Separating assets is something you can do at any time after you separate from your partner – you don’t need to wait until your divorce is finalised.
There is in fact a 12 month time limit from the date of your divorce within which you may apply for property division or spousal maintenance orders in the Family Court of Western Australia, without having to seek special permission of the Court.
Before the Family Court can consider making any order at all, it must be satisfied that it would be just and equitable to do so. In most cases, this threshold issue is met merely by the fact that you have separated – which often means that you cannot continue to use your jointly owned property or rely on your previous joint financial relationship.
The Court will then follow a four step process when assessing your property division dispute. Those steps require the Court to –
- Identify and value your assets and liabilities, including any superannuation;
- Look into the past and consider each of your financial and non-financial contributions to the acquisition, conservation or improvements to your property, as well as contributions as homemaker and parent. The Court will make a preliminary percentage division based on these “contributions” only;
- Look into the future and assess both of your ongoing needs and personal and financial circumstances. It will then make a finding whether any adjustment to the preliminary division made at step 2 is necessary;
- Consider the effect of the findings at steps 2 and 3 and make an order that is just and equitable in all the circumstances.
What are your assets worth?
Try to reach agreement with your ex-partner about the value of your assets, liabilities and superannuation. If not, try to estimate the value of your assets such as homes, cars and businesses. You should obtain documents that provide the current balances of your superannuation; bank accounts, loans, credit cards or other debts.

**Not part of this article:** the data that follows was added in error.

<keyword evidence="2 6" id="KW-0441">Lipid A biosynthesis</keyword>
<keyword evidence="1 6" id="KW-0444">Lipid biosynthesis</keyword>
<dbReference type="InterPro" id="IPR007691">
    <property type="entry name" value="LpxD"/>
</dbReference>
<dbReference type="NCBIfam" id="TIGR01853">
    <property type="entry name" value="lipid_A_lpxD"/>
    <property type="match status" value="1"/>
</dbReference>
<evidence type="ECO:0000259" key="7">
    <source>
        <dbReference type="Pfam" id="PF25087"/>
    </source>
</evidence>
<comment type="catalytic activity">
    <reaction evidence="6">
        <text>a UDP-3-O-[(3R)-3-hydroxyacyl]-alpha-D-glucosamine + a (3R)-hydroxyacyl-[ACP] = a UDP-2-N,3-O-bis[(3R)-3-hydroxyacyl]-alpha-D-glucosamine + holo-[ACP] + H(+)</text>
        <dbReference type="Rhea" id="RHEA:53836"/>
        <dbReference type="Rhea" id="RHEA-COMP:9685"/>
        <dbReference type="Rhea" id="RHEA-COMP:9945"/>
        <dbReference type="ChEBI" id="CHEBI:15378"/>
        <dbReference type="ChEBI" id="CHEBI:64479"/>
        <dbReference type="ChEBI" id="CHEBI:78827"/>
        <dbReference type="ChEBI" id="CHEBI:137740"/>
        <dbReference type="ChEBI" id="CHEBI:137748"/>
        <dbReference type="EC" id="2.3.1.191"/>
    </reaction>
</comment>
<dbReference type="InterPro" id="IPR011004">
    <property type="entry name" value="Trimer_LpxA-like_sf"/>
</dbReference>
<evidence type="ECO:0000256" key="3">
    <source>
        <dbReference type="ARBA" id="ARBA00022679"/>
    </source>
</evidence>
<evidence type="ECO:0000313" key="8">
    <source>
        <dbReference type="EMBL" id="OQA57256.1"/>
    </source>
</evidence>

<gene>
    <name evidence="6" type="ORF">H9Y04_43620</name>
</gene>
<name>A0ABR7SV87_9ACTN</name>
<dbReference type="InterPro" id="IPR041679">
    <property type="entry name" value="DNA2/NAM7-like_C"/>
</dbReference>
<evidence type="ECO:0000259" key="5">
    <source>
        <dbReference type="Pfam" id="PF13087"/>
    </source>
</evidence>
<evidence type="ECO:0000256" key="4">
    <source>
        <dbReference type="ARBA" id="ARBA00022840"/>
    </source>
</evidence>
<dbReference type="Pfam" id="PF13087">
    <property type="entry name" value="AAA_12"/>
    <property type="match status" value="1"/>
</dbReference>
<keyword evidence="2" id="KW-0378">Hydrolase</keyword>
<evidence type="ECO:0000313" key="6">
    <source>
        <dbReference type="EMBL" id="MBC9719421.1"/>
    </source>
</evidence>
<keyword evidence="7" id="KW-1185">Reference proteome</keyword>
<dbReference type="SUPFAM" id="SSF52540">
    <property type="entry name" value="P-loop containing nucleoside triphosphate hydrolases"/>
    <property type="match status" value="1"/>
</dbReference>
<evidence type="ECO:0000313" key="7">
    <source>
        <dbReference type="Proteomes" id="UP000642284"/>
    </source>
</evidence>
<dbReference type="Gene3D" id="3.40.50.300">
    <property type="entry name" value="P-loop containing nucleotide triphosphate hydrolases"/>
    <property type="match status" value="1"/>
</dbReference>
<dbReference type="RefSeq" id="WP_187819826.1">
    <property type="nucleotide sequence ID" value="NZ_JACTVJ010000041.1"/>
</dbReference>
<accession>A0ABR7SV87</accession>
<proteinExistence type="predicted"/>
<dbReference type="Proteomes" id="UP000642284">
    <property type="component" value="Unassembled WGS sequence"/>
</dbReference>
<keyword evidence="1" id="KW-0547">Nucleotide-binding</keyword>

If you can’t reach an agreement with your ex-partner about the value of items, you will have to appoint experts to value them. There are very specific rules that apply to the appointment of experts and the use of their evidence. You should contact your lawyer before you obtain any valuations to avoid spending a lot of money on an expert report you cannot use.
Can you and your “ex” agree on a property settlement?
You should negotiate an out-of-court settlement if at all possible, and get advice about alternative dispute resolution methods. It is best to use experienced negotiators and mediators.
If you and your ex-partner reach an agreement by negotiation or mediation, we strongly recommend that you record the terms of the agreement in the form of a consent order filed at the Family Court. This will create certainty and provide the Court with power to enforce the orders if necessary.
Always seek reliable legal advice
Property settlement, spousal maintenance and separating your financial relationship can be a daunting task, particularly when you are also dealing with the emotions of separating. You may have to make important decisions that will affect your future financial security.
You should always for peace of mind, obtain legal advice either before you start negotiating, or after you have reached an agreement in principle, to ensure that you obtain a fair settlement.
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